Building a stronger industry with Jason Dilworth
Like many people in the building industry, Jason Dilworth grew up with construction in his blood. His father — an ICC Master Code Professional — was a builder, inspector and a building official and owned a third-party agency. His grandfather was a builder as well. When Dilworth was old enough to work it made sense to start his career as a carpenter. His father encouraged him to go to school and get his licenses because they make one more marketable when good jobs become available.
Dilworth lives in New Jersey, which is known for having some of the toughest regulations to get licenses — you need at least three years of practical experience and 120 hours of schooling. Thanks to his father’s guidance, Dilworth started early and became one of the youngest people in New Jersey to receive his license. Because of the strict qualifications and high requirements for employment in New Jersey’s building industry, there is a shortage of building inspectors. When a position became available in 2007, Dilworth was able to become a building inspector because of his certifications, licenses and extensive background.
In the beginning, he was familiar with the International Code Council through the code books he used to study, but it wasn’t until a good friend — Sal Desimone — recommended that he consider the Board Shadow Program that he decided to give a second look. Dilworth applied for the program that would benefit his career and help him to network with like-minded people in the industry from all over the country. He was accepted and attended his first ICC Annual Conference in 2016 in Kansas City with past ICC Board Director James Morganson as his mentor.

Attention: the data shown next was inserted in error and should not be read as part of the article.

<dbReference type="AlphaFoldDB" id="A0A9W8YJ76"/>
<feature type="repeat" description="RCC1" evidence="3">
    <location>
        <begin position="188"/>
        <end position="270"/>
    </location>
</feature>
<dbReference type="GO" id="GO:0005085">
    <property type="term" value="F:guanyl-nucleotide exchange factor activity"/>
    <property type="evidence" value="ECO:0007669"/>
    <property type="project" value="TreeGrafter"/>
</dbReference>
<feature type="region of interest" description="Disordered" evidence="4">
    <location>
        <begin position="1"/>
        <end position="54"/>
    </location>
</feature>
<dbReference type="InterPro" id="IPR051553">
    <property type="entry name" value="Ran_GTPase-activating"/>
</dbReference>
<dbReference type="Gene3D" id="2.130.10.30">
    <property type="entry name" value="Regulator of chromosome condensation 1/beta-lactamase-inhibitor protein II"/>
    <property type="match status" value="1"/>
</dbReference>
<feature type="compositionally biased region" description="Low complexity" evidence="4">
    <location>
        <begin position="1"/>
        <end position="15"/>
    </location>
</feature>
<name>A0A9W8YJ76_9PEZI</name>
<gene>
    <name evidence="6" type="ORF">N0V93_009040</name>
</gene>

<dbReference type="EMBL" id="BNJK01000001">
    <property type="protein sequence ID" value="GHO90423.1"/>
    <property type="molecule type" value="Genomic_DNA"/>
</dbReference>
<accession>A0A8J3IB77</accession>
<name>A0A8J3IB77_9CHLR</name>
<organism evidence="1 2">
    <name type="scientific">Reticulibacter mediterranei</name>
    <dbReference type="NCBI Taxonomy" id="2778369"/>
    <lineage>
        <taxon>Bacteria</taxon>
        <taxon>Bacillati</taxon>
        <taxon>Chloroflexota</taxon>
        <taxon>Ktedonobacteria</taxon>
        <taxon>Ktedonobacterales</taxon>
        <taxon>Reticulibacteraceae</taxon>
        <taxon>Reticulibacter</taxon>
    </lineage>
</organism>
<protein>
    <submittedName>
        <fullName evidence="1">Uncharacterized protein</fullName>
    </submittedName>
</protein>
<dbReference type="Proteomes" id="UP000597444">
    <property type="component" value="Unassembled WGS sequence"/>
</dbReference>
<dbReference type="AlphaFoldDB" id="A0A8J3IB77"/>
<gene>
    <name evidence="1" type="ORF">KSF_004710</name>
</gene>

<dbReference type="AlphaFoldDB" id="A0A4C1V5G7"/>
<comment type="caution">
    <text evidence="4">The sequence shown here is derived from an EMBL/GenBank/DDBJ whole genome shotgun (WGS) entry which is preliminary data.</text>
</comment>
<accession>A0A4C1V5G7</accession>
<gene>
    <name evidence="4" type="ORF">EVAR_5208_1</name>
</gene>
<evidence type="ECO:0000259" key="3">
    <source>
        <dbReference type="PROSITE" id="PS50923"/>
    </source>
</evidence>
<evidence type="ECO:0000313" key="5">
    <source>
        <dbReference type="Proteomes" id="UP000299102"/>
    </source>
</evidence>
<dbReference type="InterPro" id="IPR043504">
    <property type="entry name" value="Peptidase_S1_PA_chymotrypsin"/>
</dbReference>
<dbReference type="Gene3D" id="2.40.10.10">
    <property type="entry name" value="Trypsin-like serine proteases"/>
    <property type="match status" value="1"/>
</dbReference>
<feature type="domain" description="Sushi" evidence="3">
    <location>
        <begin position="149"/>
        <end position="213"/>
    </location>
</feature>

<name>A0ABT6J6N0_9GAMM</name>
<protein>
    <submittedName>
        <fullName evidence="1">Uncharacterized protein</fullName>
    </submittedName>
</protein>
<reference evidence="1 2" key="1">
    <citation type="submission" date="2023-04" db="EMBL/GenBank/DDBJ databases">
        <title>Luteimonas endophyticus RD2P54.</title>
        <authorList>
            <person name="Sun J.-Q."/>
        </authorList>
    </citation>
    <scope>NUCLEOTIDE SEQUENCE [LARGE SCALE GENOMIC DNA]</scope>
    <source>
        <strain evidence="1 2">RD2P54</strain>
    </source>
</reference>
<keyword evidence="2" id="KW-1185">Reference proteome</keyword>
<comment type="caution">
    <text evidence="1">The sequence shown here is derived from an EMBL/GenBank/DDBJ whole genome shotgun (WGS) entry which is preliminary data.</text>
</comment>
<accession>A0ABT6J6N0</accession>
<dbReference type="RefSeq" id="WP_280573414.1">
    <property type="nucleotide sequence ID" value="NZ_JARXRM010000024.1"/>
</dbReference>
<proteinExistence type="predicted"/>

It was Dilworth’s first opportunity to see first-hand what the Code Council is all about on a national scale and the magnitude of involvement of so many different people from all over the world was truly an eye-opening experience for him. The Board Shadow Program gave him a depth of knowledge he doesn’t think he would have been able to obtain on his own by seeing the behind-the-scenes operations of the Code Council and the entire code development process. He was impressed with the whole system and observing how new codes are written. Morganson encouraged him to learn as much as he could in the short time they had together, and Dilworth made many new friends and colleagues that he still keeps in contact with. It was encouraging for him to see how many other young people were just like him, going through the same processes and handling involvement within their own communities. Overall, he found that his time as a board shadow was extremely valuable.
In 2007, Dilworth worked as building inspector for the township of Lower New Jersey and has also worked as a deputy construction official. He currently works for Cape May City as the building official and floodplain administrator. In New Jersey, he is a licensed Building Subcode Official HHS, Plumbing Inspector ICS, Fire Inspector HHS, and Mechanical Inspector and Construction Official, and is a Certified Floodplain Manager. He currently serves as an executive board member of the New Jersey Building Officials Association.
“The biggest thing about being successful in this business is to treat people like you want to be treated,” he explained. “You’re trying to educate people on how to fix things by walking them through it. You don’t want to turn people away; you want to be more personable.”
With an impressive array of accomplishments in such a short time, Dilworth believes that younger people who want to make the building industry a career should focus on education. “Go to school and have licenses in your back pocket because you never know when an opportunity may come up,” he emphasized. He believes that if he hadn’t had the various licenses starting out, he would not be where he is today. “Even if you don’t use them, get them when you can. When a job opens up, it gives you just that much more of an edge in landing the position.”
Regardless of how many licenses he may have, Dilworth believes in keeping up with the codes and to keep learning, go to conferences and stay up to date with the latest technology. His next goal is to receive a Master Code Professional designation. While the extensive amount of knowledge one needs to obtain to stay relevant in this business may scare off some, he believes, “To be a true professional, you must be very dedicated. After all, the safety of many people depends on your dedication as a building official.”